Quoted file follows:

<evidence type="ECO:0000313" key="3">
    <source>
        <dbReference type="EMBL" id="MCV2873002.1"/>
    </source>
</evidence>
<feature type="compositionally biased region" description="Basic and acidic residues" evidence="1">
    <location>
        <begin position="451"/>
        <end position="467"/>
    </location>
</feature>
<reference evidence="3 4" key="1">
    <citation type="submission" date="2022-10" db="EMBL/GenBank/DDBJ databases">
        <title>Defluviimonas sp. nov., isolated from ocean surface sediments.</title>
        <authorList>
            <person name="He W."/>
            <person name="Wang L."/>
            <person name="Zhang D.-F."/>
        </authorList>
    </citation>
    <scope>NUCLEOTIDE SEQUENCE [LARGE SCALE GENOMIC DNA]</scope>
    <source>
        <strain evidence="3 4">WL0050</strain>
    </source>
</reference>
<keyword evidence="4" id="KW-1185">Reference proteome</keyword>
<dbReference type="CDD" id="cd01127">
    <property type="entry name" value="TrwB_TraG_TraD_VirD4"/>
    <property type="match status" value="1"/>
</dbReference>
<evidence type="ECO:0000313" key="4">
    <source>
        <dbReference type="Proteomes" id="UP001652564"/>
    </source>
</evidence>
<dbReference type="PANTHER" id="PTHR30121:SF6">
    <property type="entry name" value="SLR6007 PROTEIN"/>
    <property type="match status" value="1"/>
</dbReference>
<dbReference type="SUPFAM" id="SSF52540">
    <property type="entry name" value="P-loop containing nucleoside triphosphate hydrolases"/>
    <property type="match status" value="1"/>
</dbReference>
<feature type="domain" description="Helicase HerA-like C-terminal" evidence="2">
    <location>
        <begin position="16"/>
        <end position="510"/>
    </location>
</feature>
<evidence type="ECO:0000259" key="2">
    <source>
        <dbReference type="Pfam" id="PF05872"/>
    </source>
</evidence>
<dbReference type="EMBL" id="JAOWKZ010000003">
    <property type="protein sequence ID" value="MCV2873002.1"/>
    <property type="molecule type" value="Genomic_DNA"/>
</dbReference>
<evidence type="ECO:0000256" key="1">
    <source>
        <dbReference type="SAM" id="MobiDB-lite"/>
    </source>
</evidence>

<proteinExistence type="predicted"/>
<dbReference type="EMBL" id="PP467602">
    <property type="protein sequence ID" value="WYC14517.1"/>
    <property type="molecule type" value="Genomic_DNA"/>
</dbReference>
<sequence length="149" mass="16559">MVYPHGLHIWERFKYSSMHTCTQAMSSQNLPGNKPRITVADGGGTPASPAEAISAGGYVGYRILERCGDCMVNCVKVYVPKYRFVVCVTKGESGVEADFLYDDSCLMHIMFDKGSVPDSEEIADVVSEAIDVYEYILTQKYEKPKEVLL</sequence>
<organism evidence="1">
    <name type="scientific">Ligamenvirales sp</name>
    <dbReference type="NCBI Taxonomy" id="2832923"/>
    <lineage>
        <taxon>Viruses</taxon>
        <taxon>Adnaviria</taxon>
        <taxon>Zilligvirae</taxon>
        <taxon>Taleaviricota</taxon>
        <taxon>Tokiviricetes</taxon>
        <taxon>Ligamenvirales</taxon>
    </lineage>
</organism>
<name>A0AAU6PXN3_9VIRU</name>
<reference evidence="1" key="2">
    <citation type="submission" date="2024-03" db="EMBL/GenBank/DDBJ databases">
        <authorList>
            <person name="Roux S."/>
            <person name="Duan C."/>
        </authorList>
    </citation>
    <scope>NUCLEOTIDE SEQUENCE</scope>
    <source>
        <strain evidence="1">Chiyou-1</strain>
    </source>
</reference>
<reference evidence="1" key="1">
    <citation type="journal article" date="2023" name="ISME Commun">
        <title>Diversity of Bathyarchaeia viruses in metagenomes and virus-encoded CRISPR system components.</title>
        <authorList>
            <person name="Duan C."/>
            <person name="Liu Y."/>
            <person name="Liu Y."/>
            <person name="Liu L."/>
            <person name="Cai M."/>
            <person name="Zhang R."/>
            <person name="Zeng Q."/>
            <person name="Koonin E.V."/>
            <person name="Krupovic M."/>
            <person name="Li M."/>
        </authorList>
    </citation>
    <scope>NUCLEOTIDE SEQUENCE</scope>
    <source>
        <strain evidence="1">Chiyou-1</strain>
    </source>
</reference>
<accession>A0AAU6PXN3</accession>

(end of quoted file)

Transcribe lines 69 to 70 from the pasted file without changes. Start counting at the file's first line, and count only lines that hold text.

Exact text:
<sequence length="149" mass="16559">MVYPHGLHIWERFKYSSMHTCTQAMSSQNLPGNKPRITVADGGGTPASPAEAISAGGYVGYRILERCGDCMVNCVKVYVPKYRFVVCVTKGESGVEADFLYDDSCLMHIMFDKGSVPDSEEIADVVSEAIDVYEYILTQKYEKPKEVLL</sequence>
<organism evidence="1">